DACA/DREAM Frontera Fund News

Education and DACA: Teachers and Students at Risk

Written by Carmen Cornejo

Arizona has a big problem. Year after year its leaders refuse to invest in education. On important metrics such as spending per pupil and salaries for teachers, Arizona ranks at the bottom in the nation.

The result: Arizona is in a teacher shortage crisis, and the crisis is going to get worse soon.

It is no secret that teachers are abandoning the profession due to lack of proper economic and overall support.

The state is short 1,328 teachers this year, and some of those vacancies are being filled by people who do not meet all teaching certification standards.

A recent report by Arizona State University’s Morrison Institute stated that:

  • 42 percent of Arizona teachers hired in 2013 left the profession within three years.
  • 74 percent of Arizona school administrators surveyed said their campuses are experiencing a shortage of teachers.
  • When adjusted for cost of living, Arizona elementary school teacher pay is the lowest in the nation. High school teacher pay ranks 48th out of the 50 states.

The situation in rural communities is worse.

Again, a Morrison Institute statewide survey found that 85 percent of rural school administrators said hiring new teachers is somewhat or extremely difficult.

To add insult to injury, immigrant rights organizations are reporting that with the end of the program called Deferred Action for Childhood Arrivals (DACA), which protects immigrant youth from deportation, the teaching profession will be affected across the nation and especially in Arizona.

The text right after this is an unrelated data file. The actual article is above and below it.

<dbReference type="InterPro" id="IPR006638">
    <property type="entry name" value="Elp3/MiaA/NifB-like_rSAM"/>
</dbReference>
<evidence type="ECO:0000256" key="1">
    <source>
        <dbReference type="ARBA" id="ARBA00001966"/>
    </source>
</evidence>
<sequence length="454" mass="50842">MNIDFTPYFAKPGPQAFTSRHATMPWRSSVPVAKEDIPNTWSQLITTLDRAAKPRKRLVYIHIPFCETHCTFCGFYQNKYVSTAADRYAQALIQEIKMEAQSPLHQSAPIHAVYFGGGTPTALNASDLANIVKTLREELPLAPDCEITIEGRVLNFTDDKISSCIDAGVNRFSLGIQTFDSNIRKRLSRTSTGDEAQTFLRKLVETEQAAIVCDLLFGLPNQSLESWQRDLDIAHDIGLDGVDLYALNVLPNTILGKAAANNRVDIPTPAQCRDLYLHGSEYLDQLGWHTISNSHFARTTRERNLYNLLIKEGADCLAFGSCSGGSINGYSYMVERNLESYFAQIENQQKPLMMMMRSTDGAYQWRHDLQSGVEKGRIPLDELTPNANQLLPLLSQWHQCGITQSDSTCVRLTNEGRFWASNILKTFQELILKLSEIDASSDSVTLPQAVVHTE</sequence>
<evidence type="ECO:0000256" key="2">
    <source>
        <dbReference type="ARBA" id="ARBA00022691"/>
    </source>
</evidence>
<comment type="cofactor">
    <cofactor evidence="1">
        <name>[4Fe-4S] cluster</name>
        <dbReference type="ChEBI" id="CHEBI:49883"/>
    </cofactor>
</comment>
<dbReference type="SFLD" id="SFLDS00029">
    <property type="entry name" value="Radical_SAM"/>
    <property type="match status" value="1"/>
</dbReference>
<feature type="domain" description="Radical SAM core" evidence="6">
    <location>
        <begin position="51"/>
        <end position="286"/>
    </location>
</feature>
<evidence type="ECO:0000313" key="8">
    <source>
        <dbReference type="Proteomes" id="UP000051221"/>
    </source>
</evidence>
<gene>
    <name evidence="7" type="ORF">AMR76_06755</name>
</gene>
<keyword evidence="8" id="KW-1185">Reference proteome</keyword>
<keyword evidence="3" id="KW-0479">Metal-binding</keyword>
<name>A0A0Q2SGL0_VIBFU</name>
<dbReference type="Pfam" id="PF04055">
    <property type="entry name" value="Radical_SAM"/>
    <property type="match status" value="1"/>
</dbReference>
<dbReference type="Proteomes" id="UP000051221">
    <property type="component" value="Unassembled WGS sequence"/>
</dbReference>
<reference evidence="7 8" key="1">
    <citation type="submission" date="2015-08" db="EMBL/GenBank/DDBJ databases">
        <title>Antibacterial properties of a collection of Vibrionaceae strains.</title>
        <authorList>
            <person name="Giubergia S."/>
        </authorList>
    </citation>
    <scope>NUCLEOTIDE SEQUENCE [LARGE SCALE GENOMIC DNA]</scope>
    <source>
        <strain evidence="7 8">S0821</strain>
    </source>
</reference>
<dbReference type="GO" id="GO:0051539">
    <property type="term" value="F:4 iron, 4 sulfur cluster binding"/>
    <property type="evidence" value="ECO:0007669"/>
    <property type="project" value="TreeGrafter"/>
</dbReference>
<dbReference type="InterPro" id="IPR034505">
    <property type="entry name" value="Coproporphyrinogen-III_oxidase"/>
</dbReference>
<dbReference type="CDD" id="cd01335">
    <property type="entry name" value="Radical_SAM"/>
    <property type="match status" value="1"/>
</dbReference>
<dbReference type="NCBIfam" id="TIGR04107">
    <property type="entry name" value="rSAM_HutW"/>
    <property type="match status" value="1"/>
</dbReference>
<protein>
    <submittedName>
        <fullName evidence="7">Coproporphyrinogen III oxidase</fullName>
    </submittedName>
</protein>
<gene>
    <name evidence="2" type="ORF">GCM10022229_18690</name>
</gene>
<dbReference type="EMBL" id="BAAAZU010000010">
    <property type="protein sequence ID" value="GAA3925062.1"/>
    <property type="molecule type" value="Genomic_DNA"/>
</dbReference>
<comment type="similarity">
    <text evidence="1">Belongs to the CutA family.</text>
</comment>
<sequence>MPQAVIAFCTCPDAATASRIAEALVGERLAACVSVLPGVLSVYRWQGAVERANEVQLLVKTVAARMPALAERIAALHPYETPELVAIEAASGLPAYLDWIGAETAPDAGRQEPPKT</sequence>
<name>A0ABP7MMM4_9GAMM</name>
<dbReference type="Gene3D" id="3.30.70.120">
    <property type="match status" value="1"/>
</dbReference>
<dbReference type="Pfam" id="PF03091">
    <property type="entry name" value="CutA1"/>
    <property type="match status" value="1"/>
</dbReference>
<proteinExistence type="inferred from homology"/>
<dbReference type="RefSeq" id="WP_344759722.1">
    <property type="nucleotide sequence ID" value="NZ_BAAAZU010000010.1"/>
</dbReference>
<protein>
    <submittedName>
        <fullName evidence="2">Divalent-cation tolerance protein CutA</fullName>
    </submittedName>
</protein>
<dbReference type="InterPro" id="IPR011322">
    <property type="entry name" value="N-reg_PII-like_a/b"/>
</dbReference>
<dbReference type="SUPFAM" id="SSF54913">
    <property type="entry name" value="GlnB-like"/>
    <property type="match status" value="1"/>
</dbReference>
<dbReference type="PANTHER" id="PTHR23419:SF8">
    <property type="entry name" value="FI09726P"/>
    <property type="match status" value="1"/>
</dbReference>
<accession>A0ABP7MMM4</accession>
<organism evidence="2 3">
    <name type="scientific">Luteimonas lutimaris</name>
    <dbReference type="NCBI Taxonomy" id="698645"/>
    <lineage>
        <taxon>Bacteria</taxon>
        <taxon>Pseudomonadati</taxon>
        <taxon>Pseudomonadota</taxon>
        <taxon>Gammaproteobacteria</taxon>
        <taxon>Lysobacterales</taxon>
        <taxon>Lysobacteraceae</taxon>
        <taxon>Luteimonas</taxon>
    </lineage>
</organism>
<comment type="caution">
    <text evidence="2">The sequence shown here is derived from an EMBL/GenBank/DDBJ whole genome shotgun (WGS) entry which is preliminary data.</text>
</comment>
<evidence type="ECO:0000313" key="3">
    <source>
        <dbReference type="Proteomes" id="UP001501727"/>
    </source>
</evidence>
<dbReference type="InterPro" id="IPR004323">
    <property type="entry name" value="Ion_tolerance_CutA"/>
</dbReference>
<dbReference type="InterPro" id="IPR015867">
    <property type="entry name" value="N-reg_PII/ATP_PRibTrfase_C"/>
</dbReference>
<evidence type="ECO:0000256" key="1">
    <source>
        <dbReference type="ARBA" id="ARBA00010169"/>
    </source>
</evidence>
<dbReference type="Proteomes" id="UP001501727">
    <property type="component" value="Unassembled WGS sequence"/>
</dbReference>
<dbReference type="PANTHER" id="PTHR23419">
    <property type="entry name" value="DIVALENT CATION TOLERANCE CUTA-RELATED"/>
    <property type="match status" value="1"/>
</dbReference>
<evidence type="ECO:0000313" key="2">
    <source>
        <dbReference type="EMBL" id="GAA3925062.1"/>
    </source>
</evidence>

Yes, many DREAMers chose to serve their country by going to college, becoming educators and working with the two-year permit granted by DACA. They did this, for the most part, in the communities and schools where they were educated.

It is calculated that the United States could lose up to 20,000 educators, many of them bilingual, starting March 6, 2018 due to the cascading end of DACA.

In Arizona, 1,000 DACA beneficiaries are teachers or work in education-related jobs, according to a study by the Migration Policy Institute. This may not seem like much, but these educators tend to return to the neighborhoods where they grew up, to schools that face significant challenges due to the lack of resources. Instead of rewarding them, this country is about to dismiss them.

This loss of teachers could have a detrimental effect on students.

DACA educators share many life experiences with their students, starting with living in Spanish-speaking or bilingual homes. Educators with strong ties to their communities can teach students how to navigate the process of transforming a perceived challenge into an asset.

This is not the way investment in education or the future is done. This is yet another of the many ways turning away DACA beneficiaries goes against the interests of the nation.